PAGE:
You were wonderful in the 2004 film, De-Lovely. Do you have plans to make more movies?
I am still flirting with the idea of making a movie about Mario Lanza. He was such an inspiration to so many people, and his life is an example of success under very difficult circumstances. Despite those, he still managed to make his ‘mark’ in history, even though he was so young when he died at the age of 38. De-Lovely was a great moment in my career, and of course meeting and working with Kevin Kline and Lara Fabian was such an inspiration. My collaboration with Lara Fabian continues today… with live performances and a shared commitment to the cause of peace and the protection of children in the world.
Your new album is coming out Fall 2010. What are we in store for?
It will be a brand new album of classical crossover ballads but with a distinct ‘pop feel’ to them. There are definitely some ‘hit’ songs in the line-up that will help the album get to the charts… It will be supported by Sony Classical for Sony Europe.
I am also in discussions for a major PBS special where I will invite some very special guest ‘friends’ of mine to perform with me and to give our audience throughout the United States an unforgettable and inspiring experience. I have a feeling that this will be a very special album, and like all of my records, the songs have been chosen by me — one by one — because this album will have a clear and definite message: love!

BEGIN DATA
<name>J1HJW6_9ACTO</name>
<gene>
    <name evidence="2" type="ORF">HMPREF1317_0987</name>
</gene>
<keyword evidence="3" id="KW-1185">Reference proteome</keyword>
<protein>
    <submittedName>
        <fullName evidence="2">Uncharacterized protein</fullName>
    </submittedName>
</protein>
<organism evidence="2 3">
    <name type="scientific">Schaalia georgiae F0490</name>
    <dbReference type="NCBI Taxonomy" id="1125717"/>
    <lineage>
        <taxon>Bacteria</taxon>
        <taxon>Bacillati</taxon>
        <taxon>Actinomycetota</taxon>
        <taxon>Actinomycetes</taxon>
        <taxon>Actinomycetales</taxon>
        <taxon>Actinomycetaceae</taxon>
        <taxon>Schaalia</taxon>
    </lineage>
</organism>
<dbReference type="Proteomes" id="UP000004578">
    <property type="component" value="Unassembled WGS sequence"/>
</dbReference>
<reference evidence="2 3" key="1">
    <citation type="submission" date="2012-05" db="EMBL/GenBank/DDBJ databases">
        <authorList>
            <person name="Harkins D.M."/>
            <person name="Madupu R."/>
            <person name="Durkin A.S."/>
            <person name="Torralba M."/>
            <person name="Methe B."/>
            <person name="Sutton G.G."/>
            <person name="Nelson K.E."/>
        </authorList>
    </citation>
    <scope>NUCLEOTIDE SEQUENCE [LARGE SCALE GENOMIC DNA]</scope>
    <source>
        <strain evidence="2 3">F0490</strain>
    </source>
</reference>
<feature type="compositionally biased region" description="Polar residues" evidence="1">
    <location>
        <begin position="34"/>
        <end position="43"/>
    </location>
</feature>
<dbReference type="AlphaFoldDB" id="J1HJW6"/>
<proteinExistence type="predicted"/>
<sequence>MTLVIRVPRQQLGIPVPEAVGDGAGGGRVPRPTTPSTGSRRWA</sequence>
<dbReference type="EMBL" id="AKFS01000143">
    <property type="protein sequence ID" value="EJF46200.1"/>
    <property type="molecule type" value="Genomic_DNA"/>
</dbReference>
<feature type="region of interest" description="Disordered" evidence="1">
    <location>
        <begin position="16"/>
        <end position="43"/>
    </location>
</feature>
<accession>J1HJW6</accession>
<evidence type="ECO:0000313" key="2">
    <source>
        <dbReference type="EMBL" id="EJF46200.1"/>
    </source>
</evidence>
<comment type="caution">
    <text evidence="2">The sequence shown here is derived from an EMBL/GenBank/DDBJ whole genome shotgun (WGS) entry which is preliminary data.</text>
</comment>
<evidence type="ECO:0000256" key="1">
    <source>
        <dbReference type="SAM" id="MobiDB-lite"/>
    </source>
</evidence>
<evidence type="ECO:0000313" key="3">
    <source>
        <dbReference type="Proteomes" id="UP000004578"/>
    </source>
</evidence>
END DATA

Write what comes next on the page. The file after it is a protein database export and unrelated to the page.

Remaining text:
‘Sometimes I Dream’ was my first International album, and it was big and bold. My feeling about this new one is that it will be more accessible to a broader audience. I have taken away heavy, classical orchestrations and opted for more contemporary sound. As I have thought about it, I believe that audiences are asking for simplicity. A more direct way of expressing one’s self, and this is what I am aiming for with this album. We’ve all heard ‘big and bold’… Now it’s time for ‘bright and beautiful’!
You bring a different feel and vibe to classical music. Some have given you the title, Sex and the Symphony. Do you embrace that or are you embarrassed by it?